If a couple separates and one of them wins lotto, can that person be legally required to share their lottery winnings with their ex-partner?
As a family lawyer, I am sometimes asked whether lottery winnings form part of a couple's assets that are to be divided in their property settlement. A typical question sounds like this.
"I've separated from my spouse and we are moving towards a divorce. After we separated, I bought a lottery ticket and won a million dollars. We have been living separate lives for almost 12 months and I bought the ticket with money I earned after we split.
"So, do I have to tell my spouse about the win, and what does the law have to say about whether I have to include my lottery winnings as part of the divorce settlement?"
While it's great to win lotto, this type of windfall is treated the same as any other asset you acquire during your relationship, whether it be a marriage or a de facto partnership.
Does the law require lottery winnings to be shared with an ex-partner?
Under the Family Law Act 1975, unless there is a pre-existing binding financial agreement signed by the couple - also known as a "prenup" - everything you have together is treated as part of the pool of assets when deciding a family law property settlement.
From lottery winnings to an unexpected inheritance payment, or even a business windfall - the answer is the same. Assets acquired after separation but before the property settlement is finalised are generally treated as an asset and considered as part of the settlement.
But the word "generally" is important. There have been Family Court decisions that demonstrate the law isn't absolute on this matter, that each case is weighed according to its own particular factors.
Significance of joint or separate finances
In a landmark case in 1995, Zyk v Zyk, the court ruled that a man had to share his lottery winnings with his ex-wife. Mr Zyk had won the lottery as part of a syndicate he was in during the marriage.
When they split, the court found there had been a joint effort in their finances, so the lottery win had to be divided. (See Rebecca Miriam Zyk Appellant/Wife and David Zyk Respondent/Husband  FamCA135.)
Another case with a different outcome involved a couple who had always kept their finances separate during their time together.
While married, the husband won on a lotto ticket he had bought and kept the cash in his account. The judge decided that the lottery winnings were not the result of a joint endeavour and ruled that the husband could keep the entire amount.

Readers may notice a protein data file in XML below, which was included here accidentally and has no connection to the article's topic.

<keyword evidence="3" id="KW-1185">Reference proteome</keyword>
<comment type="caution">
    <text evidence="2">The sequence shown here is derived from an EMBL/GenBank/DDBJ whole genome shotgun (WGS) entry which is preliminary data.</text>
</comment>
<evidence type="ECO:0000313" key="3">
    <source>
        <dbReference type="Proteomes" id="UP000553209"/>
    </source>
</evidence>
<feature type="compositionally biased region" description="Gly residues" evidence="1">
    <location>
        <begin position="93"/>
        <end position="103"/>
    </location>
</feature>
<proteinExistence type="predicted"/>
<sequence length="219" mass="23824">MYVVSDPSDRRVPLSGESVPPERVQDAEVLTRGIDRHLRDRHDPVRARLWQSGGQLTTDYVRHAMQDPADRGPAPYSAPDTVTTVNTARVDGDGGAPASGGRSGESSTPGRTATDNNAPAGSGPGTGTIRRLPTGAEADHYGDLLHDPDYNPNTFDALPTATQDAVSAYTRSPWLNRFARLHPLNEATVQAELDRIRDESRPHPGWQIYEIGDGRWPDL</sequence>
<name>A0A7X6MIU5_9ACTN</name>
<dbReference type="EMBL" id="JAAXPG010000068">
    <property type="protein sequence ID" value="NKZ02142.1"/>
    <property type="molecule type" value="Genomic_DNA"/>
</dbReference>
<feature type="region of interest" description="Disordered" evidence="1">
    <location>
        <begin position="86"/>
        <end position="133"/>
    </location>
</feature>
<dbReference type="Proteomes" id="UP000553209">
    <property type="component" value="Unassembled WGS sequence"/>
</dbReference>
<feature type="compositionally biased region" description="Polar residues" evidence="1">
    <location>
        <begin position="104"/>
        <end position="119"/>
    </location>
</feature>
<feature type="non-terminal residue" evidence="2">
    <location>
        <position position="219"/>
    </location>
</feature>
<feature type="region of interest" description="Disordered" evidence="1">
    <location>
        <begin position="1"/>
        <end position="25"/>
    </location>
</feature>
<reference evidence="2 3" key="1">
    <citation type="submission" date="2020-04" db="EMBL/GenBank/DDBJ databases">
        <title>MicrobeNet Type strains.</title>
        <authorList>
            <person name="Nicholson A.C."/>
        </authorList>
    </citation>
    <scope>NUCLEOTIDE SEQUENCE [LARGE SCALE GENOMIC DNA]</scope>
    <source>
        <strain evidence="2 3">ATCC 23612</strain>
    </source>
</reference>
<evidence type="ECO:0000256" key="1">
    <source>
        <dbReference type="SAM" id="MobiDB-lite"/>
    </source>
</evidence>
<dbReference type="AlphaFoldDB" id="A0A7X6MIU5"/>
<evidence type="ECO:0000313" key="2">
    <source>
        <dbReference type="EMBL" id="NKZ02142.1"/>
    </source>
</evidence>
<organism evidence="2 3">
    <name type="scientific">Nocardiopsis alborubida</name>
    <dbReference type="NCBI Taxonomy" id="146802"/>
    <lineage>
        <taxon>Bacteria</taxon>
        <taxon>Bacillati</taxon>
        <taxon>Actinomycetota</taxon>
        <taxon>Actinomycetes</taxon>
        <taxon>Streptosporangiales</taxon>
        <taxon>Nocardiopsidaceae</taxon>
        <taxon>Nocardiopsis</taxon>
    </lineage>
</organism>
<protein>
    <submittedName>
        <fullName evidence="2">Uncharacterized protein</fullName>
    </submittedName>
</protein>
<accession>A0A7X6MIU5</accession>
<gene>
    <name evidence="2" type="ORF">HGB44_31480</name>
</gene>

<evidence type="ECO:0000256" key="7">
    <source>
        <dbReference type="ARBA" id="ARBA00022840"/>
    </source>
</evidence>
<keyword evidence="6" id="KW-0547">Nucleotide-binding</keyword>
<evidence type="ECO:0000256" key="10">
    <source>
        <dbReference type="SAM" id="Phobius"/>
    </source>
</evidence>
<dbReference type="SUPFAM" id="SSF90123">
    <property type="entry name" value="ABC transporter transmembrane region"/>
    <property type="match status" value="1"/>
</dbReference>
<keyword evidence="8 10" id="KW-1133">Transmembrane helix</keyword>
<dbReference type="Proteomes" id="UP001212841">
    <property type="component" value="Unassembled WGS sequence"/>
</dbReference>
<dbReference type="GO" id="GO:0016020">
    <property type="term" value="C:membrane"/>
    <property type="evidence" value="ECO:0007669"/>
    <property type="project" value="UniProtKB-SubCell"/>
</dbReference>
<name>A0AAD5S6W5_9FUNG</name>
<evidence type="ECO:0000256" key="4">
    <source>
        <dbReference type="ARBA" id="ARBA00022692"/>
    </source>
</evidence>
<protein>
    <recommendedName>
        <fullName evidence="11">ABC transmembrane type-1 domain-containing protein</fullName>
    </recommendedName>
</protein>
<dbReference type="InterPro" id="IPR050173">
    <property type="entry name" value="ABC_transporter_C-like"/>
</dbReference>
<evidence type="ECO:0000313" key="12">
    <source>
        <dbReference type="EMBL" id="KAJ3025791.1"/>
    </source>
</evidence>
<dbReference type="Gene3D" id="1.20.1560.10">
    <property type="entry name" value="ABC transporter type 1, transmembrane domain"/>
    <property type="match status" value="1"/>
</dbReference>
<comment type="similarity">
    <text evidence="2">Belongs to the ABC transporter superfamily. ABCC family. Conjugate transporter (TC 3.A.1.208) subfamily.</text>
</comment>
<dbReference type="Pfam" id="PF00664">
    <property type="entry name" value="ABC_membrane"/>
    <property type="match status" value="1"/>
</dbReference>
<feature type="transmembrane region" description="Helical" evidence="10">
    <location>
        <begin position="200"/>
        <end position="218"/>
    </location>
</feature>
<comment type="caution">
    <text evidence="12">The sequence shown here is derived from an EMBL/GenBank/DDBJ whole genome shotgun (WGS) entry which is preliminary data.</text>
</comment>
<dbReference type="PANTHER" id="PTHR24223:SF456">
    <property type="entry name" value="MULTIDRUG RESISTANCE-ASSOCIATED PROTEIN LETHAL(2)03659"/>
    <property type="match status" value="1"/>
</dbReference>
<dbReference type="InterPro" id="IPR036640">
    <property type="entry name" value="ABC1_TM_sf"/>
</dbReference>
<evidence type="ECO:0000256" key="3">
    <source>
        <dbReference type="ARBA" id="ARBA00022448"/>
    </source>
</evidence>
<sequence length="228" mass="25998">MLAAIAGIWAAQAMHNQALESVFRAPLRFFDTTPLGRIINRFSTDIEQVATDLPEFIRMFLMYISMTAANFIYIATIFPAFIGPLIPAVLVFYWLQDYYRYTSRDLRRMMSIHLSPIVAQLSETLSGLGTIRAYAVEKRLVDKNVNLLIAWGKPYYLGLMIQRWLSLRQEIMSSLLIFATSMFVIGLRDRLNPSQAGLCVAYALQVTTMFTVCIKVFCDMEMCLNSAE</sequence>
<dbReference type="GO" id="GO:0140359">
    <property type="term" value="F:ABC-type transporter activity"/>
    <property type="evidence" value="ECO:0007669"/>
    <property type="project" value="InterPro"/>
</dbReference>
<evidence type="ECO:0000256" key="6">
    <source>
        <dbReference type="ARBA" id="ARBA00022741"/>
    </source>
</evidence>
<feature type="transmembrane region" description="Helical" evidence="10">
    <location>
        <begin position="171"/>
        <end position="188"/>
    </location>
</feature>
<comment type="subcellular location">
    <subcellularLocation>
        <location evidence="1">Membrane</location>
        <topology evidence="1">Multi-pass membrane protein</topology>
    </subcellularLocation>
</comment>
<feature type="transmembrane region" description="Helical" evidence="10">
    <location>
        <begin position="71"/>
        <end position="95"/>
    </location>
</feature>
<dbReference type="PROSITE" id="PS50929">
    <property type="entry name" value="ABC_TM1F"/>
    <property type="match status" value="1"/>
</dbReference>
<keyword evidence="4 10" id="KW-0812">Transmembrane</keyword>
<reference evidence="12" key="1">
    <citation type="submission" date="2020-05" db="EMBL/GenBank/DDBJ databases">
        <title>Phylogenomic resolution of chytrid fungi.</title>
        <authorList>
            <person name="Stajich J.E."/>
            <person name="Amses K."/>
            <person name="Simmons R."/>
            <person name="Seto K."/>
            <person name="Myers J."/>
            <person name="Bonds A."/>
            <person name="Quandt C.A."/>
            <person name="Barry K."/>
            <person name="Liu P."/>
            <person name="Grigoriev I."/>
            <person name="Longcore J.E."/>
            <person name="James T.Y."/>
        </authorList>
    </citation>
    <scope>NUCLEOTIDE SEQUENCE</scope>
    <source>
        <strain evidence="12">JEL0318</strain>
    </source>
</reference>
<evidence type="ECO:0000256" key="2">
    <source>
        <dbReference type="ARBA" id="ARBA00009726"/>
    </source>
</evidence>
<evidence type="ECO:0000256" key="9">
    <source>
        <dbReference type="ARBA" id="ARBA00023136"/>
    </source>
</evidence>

What if winning ticket is bought after relationship ends?
In another family law case in 1997, a separated couple went to court to battle over almost half a million dollars in lottery winnings.
The woman successfully argued that she should keep all the money, because the couple were not married or living together at the time she bought the lotto ticket, and because she bought it with her own money. (See Jeffrey Douglas Brease Appellant/Husband and Lilly May Brease Respondent/Wife  FamCA23.)
Future needs of other party can be taken into account
If one spouse or partner has a big lotto win and the couple separates, the court can take the future needs of the other party into consideration.
In Farmer v Bradley, the wife was awarded $750,000 from her ex-husband's lottery winnings. Although the husband had won the $5 million 18 months after they had separated, the court considered the wife's non-financial contributions during their 12 year marriage. She walked away with around 15 per cent of the winnings.
This case demonstrates that the court considers the contribution of each person to the relationship, as well as who actually bought the winning ticket and who paid for it.
Importance of finalising property settlement as quickly as possible
While it's great to win the lottery, it is wise to get independent family law advice on how to handle a windfall, as it can lead to financial woes and heartache - especially if separation is on the cards.
It is best to resolve asset division as soon as possible after a relationship is over. To learn more about property and finances after separation, visit the Federal Circuit and Family Court of Australia website.
The content of this article is intended to provide a general guide to the subject matter. Specialist advice should be sought about your specific circumstances.